Earlier that very afternoon, Saints fans had been raising money for the Irishman’s partner, who is fighting cancer for the fourth time.

It was a moment that sparked so many emotions on a day that summed up the soul of St Johnstone Football Club.


Ten summer recruits have got game-time.

They can be put in three categories – undoubted successes, watch this space and haven’t cut it at all.

Smith, Mitov and Robinson all go straight into the first group without debate.

Dimitar Mitov helped St Johnstone beat Kilmarnock.
Dimitar Mitov helped St Johnstone beat Kilmarnock. Image: SNS.

And I’m going to make the trio a quartet by including Sven Sprangler, whose minutes are only being limited by the quality of the performances produced by the two players in his position.

DJ Jaiyesimi, Sam McClelland and Dare Olufunwa are in the second bracket.

As expected, the last two are far from the finished article but have both shown raw attributes to suggest they can progress under Craig Levein’s management.

For the third category, Luke Jephcott has arguably been the most underwhelming signing given his English lower league pedigree and the fact that he was the player Steven MacLean really needed to hit the ground running.

Dara Costelloe had his moments but looks like a square peg yet to find a round hole.

I suspect wing-back will be his best bet of a career in football but it will now fall to Tony Docherty to see if he can improve the Burnley player’s defensive game to an extent that he becomes a Dundee second half of the season regular.

That wasn’t going to happen in Perth.

Jay Turner-Cooke hasn’t done enough to force his way into Levein’s plans in any meaningful way and the chances of that happening after the break are remote.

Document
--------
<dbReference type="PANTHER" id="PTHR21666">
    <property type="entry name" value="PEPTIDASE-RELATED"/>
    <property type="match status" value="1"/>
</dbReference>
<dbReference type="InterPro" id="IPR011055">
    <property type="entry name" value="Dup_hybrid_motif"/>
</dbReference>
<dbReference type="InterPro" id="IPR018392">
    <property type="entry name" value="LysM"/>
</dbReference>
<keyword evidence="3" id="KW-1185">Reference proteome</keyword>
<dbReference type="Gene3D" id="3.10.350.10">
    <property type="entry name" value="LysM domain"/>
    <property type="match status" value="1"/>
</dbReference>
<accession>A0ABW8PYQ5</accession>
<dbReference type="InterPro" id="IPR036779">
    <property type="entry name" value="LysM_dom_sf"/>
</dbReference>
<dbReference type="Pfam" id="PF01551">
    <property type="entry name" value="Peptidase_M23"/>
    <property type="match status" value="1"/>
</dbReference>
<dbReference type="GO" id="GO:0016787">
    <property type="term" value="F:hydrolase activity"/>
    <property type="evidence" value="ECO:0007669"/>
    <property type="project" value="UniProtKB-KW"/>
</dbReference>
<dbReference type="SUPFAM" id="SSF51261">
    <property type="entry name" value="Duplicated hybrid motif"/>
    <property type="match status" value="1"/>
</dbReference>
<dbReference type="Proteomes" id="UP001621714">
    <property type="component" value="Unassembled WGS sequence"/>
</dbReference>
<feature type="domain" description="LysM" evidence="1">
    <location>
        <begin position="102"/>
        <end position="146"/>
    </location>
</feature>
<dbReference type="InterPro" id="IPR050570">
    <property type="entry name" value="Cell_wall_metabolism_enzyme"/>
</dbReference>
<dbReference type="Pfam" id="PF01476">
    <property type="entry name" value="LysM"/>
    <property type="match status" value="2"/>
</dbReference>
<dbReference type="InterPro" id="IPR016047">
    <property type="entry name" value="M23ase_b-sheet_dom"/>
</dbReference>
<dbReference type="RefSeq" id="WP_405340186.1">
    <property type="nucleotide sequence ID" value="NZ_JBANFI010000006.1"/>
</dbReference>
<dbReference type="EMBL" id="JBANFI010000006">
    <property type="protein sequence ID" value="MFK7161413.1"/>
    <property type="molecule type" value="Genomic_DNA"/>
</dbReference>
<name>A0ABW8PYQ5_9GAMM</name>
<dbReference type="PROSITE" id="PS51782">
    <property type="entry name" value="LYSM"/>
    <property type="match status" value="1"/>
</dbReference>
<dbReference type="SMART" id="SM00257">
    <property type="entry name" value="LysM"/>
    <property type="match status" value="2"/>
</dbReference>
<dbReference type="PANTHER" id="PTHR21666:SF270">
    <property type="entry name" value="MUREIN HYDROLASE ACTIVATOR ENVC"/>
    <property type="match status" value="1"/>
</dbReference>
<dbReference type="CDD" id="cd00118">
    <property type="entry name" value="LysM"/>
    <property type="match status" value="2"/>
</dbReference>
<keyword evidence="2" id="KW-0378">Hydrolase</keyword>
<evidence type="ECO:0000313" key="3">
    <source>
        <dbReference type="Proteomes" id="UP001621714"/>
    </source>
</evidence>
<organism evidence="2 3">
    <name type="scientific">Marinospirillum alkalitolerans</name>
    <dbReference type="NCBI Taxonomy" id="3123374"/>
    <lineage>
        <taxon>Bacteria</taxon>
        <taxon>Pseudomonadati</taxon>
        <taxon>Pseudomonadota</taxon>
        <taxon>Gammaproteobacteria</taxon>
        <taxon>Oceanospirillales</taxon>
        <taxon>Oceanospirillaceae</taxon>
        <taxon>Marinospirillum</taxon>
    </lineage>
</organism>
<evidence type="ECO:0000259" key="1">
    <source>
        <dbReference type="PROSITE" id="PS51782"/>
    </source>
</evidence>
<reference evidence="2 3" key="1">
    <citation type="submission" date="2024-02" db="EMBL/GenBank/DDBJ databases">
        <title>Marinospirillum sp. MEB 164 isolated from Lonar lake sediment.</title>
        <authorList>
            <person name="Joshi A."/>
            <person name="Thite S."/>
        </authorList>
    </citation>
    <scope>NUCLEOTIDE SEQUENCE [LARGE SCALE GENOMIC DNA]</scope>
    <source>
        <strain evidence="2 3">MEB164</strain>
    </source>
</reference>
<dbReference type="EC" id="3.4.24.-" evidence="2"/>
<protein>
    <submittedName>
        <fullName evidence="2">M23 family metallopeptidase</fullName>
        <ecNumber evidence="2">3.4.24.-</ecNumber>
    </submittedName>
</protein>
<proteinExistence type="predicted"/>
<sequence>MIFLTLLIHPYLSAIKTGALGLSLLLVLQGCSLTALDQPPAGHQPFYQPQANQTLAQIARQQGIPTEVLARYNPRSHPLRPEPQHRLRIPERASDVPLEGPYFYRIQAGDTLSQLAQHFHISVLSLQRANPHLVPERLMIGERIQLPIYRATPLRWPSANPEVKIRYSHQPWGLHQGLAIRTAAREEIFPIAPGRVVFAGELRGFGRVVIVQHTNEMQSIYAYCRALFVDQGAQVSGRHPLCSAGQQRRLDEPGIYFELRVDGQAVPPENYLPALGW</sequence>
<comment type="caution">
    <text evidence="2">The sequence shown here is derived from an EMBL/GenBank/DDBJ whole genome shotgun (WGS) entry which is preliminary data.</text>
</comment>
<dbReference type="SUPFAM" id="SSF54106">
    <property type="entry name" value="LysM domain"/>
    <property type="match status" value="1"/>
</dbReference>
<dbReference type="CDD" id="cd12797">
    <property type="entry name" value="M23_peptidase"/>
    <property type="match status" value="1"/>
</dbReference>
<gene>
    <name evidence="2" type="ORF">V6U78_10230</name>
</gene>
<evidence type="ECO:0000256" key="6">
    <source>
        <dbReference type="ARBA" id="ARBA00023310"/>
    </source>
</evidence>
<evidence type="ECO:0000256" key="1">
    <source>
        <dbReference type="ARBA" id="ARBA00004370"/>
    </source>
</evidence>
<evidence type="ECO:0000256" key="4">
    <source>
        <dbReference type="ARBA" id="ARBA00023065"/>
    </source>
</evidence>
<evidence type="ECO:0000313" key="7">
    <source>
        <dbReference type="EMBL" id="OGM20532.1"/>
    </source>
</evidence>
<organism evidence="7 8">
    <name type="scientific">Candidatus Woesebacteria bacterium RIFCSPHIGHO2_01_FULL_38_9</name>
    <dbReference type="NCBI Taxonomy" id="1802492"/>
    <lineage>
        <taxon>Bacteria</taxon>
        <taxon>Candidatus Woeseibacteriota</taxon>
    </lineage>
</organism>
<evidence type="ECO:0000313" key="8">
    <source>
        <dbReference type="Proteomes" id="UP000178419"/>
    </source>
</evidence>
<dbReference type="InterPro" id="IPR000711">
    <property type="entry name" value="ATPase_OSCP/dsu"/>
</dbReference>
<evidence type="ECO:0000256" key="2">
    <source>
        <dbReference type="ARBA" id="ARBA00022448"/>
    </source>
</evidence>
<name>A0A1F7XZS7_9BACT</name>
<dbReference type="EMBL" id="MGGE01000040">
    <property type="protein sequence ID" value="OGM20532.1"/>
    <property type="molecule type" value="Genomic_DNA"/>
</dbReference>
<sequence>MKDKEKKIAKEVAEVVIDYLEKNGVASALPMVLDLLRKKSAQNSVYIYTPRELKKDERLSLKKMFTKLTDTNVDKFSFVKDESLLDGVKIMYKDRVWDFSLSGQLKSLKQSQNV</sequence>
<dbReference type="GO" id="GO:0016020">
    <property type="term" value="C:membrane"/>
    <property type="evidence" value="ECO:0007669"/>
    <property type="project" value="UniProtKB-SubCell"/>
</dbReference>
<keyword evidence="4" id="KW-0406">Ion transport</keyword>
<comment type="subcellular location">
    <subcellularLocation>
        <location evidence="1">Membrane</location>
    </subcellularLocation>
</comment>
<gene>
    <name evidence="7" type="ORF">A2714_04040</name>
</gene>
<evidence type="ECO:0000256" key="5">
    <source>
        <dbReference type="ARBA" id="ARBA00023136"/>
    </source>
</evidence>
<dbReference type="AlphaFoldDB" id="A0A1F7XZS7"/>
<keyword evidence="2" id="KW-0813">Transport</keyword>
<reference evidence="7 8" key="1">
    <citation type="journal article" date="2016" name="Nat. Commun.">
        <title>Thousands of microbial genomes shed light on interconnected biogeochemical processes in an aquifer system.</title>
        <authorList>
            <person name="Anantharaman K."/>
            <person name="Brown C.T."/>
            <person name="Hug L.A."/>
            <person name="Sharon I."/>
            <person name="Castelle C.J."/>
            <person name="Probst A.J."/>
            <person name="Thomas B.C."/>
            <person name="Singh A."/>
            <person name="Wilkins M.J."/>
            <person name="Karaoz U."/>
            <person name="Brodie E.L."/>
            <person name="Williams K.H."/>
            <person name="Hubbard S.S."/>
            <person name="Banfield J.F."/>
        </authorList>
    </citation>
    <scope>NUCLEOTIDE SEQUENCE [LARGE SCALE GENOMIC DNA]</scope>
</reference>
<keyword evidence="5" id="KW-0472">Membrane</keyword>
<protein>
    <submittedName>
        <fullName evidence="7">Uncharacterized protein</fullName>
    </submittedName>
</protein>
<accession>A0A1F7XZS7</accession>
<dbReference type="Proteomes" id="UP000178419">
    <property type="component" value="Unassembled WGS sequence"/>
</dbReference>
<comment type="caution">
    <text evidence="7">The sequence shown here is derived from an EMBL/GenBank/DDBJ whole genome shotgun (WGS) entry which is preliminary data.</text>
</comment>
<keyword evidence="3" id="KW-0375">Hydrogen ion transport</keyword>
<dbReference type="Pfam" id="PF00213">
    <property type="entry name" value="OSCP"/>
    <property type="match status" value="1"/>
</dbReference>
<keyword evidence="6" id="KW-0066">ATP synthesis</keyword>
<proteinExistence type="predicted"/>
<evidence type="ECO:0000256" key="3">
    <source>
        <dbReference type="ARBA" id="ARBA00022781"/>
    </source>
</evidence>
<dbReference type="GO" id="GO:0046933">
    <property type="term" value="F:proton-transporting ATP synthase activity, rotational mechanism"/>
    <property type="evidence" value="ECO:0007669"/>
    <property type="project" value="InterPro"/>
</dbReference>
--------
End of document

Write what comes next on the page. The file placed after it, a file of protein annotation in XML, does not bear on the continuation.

Room for improvement

There’s plenty of scope for optimism that Saints will be better in the months after the break than they were before it.

The prospect of Clark being available on a regular basis is a good starting point and that’s before you factor in what Benji Kimpioka, and likely another forward, might add to the cause.

Three is the minimum total Saints will hit in the January transfer window but by the time a few players have been moved on, I suspect five or six is a more realistic number.

Levein and Andy Kirk have already made an impact in terms of defensive structure.

They’ll now have a couple of weeks to improve things from middle to front.

In his last post-match press conference, Levein spoke of football at Livingston that had become too “safe”.

Pace up front will hopefully ensure that won’t be the case after the break.

Saints should be confident they’ll finish above Livingston.

They’ll also have to be better than either Ross County or Motherwell if they want to avoid the stress of a play-off.

I wrote in August finishing 10th or above would be one of the best managerial achievements of the modern era.

The head coach has changed but the point hasn’t.

I also predicted Saints would finish ninth.

I’m not changing my mind on that either.

Overall grade

It was heading for a solid D at one point, with Saints staring automatic relegation in the face.

Saints fans would gladly have taken their chances in a play-off at the start of November.

That they wouldn’t now is the best marker of recent progress.

So we’re up to a C+.

Earn a B in the next few months and Saints will be a Premiership team again next season.